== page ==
Posted on | January 28, 2014 | 138 Comments
The quoted phrase is from the mother of former Republican Senate aide Jesse Ryan Loskarn:
Ms. Loskarn complained about the “media frenzy” surrounding her son’s arrest in December.
“The last month of Jesse Ryan Loskarn’s life was surrounded by a media frenzy, with what appeared to be the goal of destroying his reputation beyond repair,” Mrs. Loskarn said. “Newspapers and other media outlets depicted him mostly in a negative light and stole away any good he had done during his short but full life.”
Mrs. Loskarn added: “During this tragic time he had no voice, but in his death he can be heard. Our society is quick to judge especially when the topic surrounding his death is so difficult. This letter written by Jesse Ryan Loskarn was found after he took his own life on January 23, 2014. If his words can help just one person who is suffering in silence, it will be his greatest accomplishment.”
Blaming media scapegoats? Portraying the criminal as victim? What were those who “depicted him mostly in a negative light” supposed to do after Loskarn was arrested with “hundreds of videos depicting underage boys … in sexually explicit conduct“?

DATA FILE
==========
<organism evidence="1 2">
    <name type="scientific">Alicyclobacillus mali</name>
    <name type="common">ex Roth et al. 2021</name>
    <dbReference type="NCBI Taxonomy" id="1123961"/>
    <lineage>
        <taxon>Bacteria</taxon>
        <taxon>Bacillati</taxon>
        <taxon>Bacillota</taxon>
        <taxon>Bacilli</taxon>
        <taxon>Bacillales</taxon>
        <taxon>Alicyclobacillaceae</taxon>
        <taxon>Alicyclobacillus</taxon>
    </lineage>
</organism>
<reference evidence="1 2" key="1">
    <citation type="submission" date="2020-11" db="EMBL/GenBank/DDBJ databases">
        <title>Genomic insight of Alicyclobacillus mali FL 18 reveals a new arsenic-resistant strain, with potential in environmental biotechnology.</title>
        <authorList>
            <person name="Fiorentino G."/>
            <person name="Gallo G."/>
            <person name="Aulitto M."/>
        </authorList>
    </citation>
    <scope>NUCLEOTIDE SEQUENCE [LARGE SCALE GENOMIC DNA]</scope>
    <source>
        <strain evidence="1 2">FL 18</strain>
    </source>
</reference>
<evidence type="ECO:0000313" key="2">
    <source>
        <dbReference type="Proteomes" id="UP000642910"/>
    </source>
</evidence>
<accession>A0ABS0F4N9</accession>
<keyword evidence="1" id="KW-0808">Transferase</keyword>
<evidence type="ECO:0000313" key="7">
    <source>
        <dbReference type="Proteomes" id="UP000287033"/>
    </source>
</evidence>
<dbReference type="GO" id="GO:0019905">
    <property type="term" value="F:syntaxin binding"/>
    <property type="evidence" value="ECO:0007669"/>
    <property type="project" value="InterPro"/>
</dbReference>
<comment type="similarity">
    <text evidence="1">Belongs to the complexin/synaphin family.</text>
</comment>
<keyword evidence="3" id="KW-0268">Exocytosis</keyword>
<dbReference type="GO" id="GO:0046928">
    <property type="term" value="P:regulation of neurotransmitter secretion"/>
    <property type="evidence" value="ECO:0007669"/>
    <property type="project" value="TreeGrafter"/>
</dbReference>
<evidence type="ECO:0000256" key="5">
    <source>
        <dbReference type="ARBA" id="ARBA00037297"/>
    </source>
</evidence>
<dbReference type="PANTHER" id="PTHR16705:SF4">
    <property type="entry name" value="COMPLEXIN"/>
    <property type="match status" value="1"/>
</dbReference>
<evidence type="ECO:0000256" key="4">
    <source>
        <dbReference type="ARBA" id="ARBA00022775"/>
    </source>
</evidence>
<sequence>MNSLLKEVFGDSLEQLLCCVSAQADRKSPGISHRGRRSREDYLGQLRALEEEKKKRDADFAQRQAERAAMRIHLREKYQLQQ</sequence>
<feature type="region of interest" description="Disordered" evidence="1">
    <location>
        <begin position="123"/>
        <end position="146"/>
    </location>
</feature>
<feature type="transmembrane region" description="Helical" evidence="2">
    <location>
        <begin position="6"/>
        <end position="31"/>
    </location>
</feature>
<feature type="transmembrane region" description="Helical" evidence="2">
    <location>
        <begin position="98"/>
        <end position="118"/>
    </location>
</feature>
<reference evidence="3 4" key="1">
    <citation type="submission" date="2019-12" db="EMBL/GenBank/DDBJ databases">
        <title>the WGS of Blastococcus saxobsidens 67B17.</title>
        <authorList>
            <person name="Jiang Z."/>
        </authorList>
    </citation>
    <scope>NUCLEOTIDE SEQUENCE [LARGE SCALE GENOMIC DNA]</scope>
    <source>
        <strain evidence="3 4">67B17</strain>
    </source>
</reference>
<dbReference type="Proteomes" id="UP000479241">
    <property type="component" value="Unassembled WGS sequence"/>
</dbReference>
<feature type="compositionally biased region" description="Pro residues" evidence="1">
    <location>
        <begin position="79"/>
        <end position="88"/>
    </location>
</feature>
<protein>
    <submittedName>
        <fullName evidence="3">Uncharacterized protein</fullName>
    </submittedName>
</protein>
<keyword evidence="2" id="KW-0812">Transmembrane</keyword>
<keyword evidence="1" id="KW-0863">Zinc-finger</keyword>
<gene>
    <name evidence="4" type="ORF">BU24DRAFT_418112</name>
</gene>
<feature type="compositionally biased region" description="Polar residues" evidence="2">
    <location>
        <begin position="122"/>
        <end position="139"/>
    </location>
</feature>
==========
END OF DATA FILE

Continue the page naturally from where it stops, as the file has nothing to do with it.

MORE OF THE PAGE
Loskarn committed suicide — a decision for which he alone was responsible — and his mother obviously doesn’t want to accept that her son was responsible for his own choices. Jesse Ryan Loskarn’s final letter is an interesting document in its own right, but his mother’s preface to the letter is . . . well, it seems rather misguided.
It was not the media that destroyed Loskarn’s “reputation beyond repair,” it was Loskarn’s own criminal actions. But we are living amid an epidemic of Special Snowflake Syndrome, typified by several bad ideas: Nothing bad should ever happen to the Special Snowflake and, if misfortune should befall him, however great his own role in bringing about that misfortune, the Special Snowflake is not really to blame.
Bad things happened to Ryan Loskarn, some of which clearly were not his fault. He was only to blame for his own choices, but those were very bad choices and if, as Mrs. Loskarn says, “our society is quick to judge,” I’m not sure we are judging too quickly.
If you think the problem with “our society” is that we are too judgmental about perversion, you obviously aren’t paying attention.